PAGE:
If there were a contest for cutest venomous creature the slow loris would win hands down (or elbows out, as the case may be).
The slow loris secretes a toxin from sebaceous glands located in crooks of its elbows. When a loris is fixing to bite, it first coats its own teeth in the poison. If a mother slow loris has to leave her babies unattended she will slick them down with poison to protect them from predators in her absence.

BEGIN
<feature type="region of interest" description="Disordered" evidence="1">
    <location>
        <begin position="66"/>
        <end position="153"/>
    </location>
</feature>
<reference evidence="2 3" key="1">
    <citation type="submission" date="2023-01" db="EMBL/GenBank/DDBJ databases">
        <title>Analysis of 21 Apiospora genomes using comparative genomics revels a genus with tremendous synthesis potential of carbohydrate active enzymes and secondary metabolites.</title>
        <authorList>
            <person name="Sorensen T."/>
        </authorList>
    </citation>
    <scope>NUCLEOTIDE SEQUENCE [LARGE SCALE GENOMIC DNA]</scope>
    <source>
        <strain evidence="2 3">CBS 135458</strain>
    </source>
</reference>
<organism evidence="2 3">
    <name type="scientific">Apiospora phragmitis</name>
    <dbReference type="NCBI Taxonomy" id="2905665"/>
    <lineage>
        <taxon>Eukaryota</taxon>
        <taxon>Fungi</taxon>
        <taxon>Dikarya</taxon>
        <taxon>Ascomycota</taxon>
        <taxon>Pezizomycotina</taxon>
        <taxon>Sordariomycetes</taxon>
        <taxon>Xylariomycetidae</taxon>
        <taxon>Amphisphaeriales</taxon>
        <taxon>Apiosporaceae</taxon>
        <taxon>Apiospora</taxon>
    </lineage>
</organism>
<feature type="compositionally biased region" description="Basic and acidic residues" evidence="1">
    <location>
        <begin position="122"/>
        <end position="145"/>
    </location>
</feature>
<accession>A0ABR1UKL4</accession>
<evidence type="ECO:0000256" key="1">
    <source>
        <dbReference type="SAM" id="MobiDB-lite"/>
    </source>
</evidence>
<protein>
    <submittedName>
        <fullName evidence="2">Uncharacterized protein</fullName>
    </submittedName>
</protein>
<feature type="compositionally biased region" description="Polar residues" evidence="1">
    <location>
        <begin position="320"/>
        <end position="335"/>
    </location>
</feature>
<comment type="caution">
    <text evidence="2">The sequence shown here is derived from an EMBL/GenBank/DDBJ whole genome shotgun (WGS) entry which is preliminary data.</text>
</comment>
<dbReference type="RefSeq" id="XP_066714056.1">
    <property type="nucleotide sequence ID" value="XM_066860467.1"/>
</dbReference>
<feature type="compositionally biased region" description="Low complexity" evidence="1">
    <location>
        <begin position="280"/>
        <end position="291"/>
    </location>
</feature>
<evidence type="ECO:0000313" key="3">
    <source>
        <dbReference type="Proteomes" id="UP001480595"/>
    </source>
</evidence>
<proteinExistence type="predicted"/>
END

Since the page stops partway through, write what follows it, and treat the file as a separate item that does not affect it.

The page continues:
Having worked extensively with the lorises for the last couple years I am absolutely smitten with them. However, while they have the face of those cute and cuddly gremlins, they have the attitude of the evil, after-midnight flipside. With disproportionately huge and sharp canine teeth (very fang-like) and powerful jaw muscles their bites alone can be absolutely agonising. However, the pain is compounded by factors beyond the simple tissue trauma caused by the mechanical damage from the powerful jaws. The lorises are actually toxic! On the inside of their elbows, sebaceous tissue secretes a toxin (like sweat pores, which is rather fitting since the toxic mixture smells remarkably like sweaty socks). The lorises take it into their mouth and deliver it in the bite. It is not the upper and lower jaw vampire like canine teeth that deliver this toxin. It is the innocuously small teeth in the front of the lower jaw which slope forward and help conduct the saliva into the wound.